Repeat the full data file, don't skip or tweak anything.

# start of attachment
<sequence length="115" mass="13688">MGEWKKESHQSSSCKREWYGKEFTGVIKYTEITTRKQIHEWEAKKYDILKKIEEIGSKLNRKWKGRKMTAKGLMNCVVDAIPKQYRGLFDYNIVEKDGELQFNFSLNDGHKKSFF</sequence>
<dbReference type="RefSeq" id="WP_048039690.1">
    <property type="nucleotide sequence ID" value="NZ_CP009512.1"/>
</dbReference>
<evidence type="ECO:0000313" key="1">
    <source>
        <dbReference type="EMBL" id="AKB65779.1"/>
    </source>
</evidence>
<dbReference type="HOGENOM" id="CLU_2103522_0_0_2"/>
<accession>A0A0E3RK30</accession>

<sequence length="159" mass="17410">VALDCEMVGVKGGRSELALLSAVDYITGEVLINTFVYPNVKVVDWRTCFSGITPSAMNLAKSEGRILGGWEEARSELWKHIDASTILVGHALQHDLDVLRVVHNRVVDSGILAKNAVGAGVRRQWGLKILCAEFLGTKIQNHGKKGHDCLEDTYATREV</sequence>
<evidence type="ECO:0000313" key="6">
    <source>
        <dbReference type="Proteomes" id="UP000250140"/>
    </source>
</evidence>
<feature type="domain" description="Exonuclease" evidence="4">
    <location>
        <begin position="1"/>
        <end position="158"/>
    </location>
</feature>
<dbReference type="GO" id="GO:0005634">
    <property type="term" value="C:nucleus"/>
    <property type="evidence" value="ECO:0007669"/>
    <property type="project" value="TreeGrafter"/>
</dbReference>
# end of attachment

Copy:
<sequence length="115" mass="13688">MGEWKKESHQSSSCKREWYGKEFTGVIKYTEITTRKQIHEWEAKKYDILKKIEEIGSKLNRKWKGRKMTAKGLMNCVVDAIPKQYRGLFDYNIVEKDGELQFNFSLNDGHKKSFF</sequence>
<dbReference type="RefSeq" id="WP_048039690.1">
    <property type="nucleotide sequence ID" value="NZ_CP009512.1"/>
</dbReference>
<evidence type="ECO:0000313" key="1">
    <source>
        <dbReference type="EMBL" id="AKB65779.1"/>
    </source>
</evidence>
<dbReference type="HOGENOM" id="CLU_2103522_0_0_2"/>
<accession>A0A0E3RK30</accession>

<sequence length="159" mass="17410">VALDCEMVGVKGGRSELALLSAVDYITGEVLINTFVYPNVKVVDWRTCFSGITPSAMNLAKSEGRILGGWEEARSELWKHIDASTILVGHALQHDLDVLRVVHNRVVDSGILAKNAVGAGVRRQWGLKILCAEFLGTKIQNHGKKGHDCLEDTYATREV</sequence>
<evidence type="ECO:0000313" key="6">
    <source>
        <dbReference type="Proteomes" id="UP000250140"/>
    </source>
</evidence>
<feature type="domain" description="Exonuclease" evidence="4">
    <location>
        <begin position="1"/>
        <end position="158"/>
    </location>
</feature>
<dbReference type="GO" id="GO:0005634">
    <property type="term" value="C:nucleus"/>
    <property type="evidence" value="ECO:0007669"/>
    <property type="project" value="TreeGrafter"/>
</dbReference>